transforming event in Jewish history

11
c. The Red Sea
  • Narrow, inland sea, separating the Arabian
    peninsula, western Asia, from northeastern Africa
    (1,900 km long)
  • The site of the safe passage of the Israelites
    through the Red Sea is said to be the Gulf of
    Suez
  • The Red Seas high salt content is a result of
    the regions extreme heat, which makes its waters
    evaporate quickly

12
Red Sea
13
Conclusion
  • Ramses II probably had about 100 children by his
    principle wives and consorts
  • Unlike many pharaohs, his family is attested to
    with numerous monuments including Nefertari's
    small temple at Abu Simbel and her great tomb in
    the Valley of the Queens
  • He also built a tomb for a number of his sons in
    the Valley of the Kings on the West Bank at Luxor
    (ancient Thebes) very near his own tomb
  • Interesting to note that Pharaoh released the
    Hebrew people only when his son died

14
References
  • http//www.touregypt.net/19dyn03.htm
  • http//touregypt.net/historicalessays/nefertari.ht
    m
  • http//www.sis.gov.eg/egyptinf/history/html/ramses
    .htm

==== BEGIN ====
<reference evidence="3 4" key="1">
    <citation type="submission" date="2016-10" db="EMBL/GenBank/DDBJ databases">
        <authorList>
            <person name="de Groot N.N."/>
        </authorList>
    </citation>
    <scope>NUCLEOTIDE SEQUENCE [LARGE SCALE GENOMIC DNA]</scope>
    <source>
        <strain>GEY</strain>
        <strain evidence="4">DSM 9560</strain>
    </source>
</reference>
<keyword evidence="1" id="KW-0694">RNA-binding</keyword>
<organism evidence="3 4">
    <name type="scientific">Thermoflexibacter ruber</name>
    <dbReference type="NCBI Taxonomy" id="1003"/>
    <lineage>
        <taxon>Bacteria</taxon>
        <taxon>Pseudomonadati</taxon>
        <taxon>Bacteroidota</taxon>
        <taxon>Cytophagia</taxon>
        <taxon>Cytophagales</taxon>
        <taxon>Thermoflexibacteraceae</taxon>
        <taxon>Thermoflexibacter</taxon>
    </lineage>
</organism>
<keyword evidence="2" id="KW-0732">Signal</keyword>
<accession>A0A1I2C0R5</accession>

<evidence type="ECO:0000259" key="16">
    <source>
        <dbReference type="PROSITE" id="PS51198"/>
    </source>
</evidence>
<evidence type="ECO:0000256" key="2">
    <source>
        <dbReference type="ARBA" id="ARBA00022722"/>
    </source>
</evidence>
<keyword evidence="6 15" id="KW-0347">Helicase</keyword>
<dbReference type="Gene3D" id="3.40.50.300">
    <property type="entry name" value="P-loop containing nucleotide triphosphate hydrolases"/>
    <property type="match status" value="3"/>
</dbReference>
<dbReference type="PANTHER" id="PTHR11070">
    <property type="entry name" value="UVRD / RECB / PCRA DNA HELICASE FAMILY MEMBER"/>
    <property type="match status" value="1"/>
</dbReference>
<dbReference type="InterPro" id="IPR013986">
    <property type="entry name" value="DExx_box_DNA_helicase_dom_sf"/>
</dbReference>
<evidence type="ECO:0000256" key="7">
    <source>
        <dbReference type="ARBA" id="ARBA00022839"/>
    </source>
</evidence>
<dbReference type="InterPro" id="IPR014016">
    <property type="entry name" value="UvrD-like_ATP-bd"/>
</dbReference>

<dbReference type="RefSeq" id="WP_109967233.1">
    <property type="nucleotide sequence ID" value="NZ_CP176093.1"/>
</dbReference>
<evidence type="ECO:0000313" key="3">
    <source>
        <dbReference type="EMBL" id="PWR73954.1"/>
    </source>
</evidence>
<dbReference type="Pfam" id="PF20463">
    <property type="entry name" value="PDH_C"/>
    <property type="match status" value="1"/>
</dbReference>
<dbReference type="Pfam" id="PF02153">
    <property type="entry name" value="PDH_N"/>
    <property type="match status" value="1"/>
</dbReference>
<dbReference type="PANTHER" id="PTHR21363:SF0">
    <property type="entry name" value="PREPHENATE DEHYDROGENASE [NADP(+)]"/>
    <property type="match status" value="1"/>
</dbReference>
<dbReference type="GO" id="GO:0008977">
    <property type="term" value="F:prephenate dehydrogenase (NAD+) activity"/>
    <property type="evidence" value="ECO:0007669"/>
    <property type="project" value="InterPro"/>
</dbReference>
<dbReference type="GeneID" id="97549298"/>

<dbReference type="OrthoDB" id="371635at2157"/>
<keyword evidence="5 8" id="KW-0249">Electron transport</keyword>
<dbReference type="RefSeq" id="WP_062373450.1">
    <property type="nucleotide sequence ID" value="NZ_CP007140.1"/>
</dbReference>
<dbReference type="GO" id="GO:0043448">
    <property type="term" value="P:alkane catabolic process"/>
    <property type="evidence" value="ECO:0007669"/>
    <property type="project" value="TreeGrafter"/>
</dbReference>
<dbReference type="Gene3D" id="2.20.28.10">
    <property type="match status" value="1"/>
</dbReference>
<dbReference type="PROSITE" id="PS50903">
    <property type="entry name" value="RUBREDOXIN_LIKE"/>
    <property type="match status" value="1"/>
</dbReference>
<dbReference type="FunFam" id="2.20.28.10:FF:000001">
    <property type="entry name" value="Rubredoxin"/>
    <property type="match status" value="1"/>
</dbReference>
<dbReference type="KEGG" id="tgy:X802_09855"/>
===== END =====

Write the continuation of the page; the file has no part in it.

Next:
• http//www.eyelid.co.uk/k-q4.htm
  • http//www.bibleplaces.com/abusimbel.htm
  • http//www.touregypt.net/featurestories/abusimbel.
    htm
  • http//www.kfki.hu/arthp/bio/s/sluter/biograph.ht
    ml
  • http//touregypt.net/historicalessays/nefertari.ht
    m
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Ramses II the Great

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Title: Ramses II the Great


1
Ramses II the Great
  • Egypt versus the Bible

2
Outline
  • Introduction
  • Part I. Ramses II
  • a. His reign
  • b. His life and his family
  • Part II. Moses and the Bible?
  • a. Moses
  • b. The Jews in Egypt
  • c. The Red Sea
  • Conclusion
  • References

3
Introduction
  • Ramses II (r. 1290-1224 B.C.), one of the longest
    reigns of any Egyptian pharaoh
  • Third ruler of the 19th Dynasty, son of Seti I
  • Reign marked last peak of Egyptian imperial
    power famed for his massive building programs
    and many colossal statues
  • Ramses is thought to be the pharaoh referred to
    in the biblical book of Exodus

4
Part I. Ramses II
5
a. His reign
  • The son of Seti I and Queen Tuya was the third
    king of the 19th Dynasty. Called Ramesses the
    Great, he lived to be 96 years old
  • Ramses assumed the throne and began a series of
    wars against the Syrians. The famous Battle of
    Kadesh is inscribed on the walls of his temple
  • Ramesses' building accomplishments are two
    temples at Abu Simbel, the hypostyle hall at
    Karnak, a mortuary complex at Abydos, the
    Colossus of Ramses at Memphis, a vast tomb at
    Thebes, additions at the Luxor Temple, and the
    famous Ramesseum

6
Abu Simbel
7
b. His life and his family
  • Ramses had 200 wives and concubines, 96 sons and
    60 daughters Among his wives were Nefertari,